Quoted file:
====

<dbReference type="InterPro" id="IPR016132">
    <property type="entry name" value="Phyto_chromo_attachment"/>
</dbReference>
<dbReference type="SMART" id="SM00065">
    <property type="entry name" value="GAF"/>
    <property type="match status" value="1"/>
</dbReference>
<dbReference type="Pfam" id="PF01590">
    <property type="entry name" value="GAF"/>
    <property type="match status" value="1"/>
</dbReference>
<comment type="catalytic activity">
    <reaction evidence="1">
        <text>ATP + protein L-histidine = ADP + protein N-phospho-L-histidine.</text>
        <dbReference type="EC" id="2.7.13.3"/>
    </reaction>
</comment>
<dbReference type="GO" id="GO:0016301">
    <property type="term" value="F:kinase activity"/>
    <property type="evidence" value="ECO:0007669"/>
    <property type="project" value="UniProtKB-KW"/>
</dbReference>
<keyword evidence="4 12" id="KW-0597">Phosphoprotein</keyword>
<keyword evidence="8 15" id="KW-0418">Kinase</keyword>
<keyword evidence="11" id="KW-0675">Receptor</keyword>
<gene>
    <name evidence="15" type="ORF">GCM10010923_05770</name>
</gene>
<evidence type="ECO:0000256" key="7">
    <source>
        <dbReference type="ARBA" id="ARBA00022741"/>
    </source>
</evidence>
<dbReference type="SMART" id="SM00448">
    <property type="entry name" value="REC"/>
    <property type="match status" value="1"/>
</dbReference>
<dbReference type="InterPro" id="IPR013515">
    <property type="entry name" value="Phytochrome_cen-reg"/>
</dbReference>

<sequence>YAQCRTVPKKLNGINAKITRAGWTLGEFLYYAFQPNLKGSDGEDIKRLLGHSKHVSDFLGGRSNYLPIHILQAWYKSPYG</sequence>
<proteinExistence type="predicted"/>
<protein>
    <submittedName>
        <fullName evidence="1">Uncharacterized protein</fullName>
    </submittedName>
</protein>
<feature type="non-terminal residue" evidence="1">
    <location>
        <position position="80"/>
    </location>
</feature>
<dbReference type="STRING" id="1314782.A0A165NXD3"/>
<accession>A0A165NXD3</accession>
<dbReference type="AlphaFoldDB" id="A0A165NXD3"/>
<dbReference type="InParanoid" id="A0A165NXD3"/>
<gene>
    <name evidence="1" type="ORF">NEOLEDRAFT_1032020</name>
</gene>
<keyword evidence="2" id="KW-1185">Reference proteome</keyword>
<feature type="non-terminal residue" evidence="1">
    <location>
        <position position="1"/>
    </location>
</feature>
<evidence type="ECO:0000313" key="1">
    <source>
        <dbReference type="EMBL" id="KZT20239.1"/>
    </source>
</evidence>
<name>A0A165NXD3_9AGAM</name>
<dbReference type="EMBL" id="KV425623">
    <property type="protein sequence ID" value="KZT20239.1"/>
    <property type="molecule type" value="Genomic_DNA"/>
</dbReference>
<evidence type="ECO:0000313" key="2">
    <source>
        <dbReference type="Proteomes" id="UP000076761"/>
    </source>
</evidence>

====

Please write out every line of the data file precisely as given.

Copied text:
<dbReference type="InterPro" id="IPR016132">
    <property type="entry name" value="Phyto_chromo_attachment"/>
</dbReference>
<dbReference type="SMART" id="SM00065">
    <property type="entry name" value="GAF"/>
    <property type="match status" value="1"/>
</dbReference>
<dbReference type="Pfam" id="PF01590">
    <property type="entry name" value="GAF"/>
    <property type="match status" value="1"/>
</dbReference>
<comment type="catalytic activity">
    <reaction evidence="1">
        <text>ATP + protein L-histidine = ADP + protein N-phospho-L-histidine.</text>
        <dbReference type="EC" id="2.7.13.3"/>
    </reaction>
</comment>
<dbReference type="GO" id="GO:0016301">
    <property type="term" value="F:kinase activity"/>
    <property type="evidence" value="ECO:0007669"/>
    <property type="project" value="UniProtKB-KW"/>
</dbReference>
<keyword evidence="4 12" id="KW-0597">Phosphoprotein</keyword>
<keyword evidence="8 15" id="KW-0418">Kinase</keyword>
<keyword evidence="11" id="KW-0675">Receptor</keyword>
<gene>
    <name evidence="15" type="ORF">GCM10010923_05770</name>
</gene>
<evidence type="ECO:0000256" key="7">
    <source>
        <dbReference type="ARBA" id="ARBA00022741"/>
    </source>
</evidence>
<dbReference type="SMART" id="SM00448">
    <property type="entry name" value="REC"/>
    <property type="match status" value="1"/>
</dbReference>
<dbReference type="InterPro" id="IPR013515">
    <property type="entry name" value="Phytochrome_cen-reg"/>
</dbReference>

<sequence>YAQCRTVPKKLNGINAKITRAGWTLGEFLYYAFQPNLKGSDGEDIKRLLGHSKHVSDFLGGRSNYLPIHILQAWYKSPYG</sequence>
<proteinExistence type="predicted"/>
<protein>
    <submittedName>
        <fullName evidence="1">Uncharacterized protein</fullName>
    </submittedName>
</protein>
<feature type="non-terminal residue" evidence="1">
    <location>
        <position position="80"/>
    </location>
</feature>
<dbReference type="STRING" id="1314782.A0A165NXD3"/>
<accession>A0A165NXD3</accession>
<dbReference type="AlphaFoldDB" id="A0A165NXD3"/>
<dbReference type="InParanoid" id="A0A165NXD3"/>
<gene>
    <name evidence="1" type="ORF">NEOLEDRAFT_1032020</name>
</gene>
<keyword evidence="2" id="KW-1185">Reference proteome</keyword>
<feature type="non-terminal residue" evidence="1">
    <location>
        <position position="1"/>
    </location>
</feature>
<evidence type="ECO:0000313" key="1">
    <source>
        <dbReference type="EMBL" id="KZT20239.1"/>
    </source>
</evidence>
<name>A0A165NXD3_9AGAM</name>
<dbReference type="EMBL" id="KV425623">
    <property type="protein sequence ID" value="KZT20239.1"/>
    <property type="molecule type" value="Genomic_DNA"/>
</dbReference>
<evidence type="ECO:0000313" key="2">
    <source>
        <dbReference type="Proteomes" id="UP000076761"/>
    </source>
</evidence>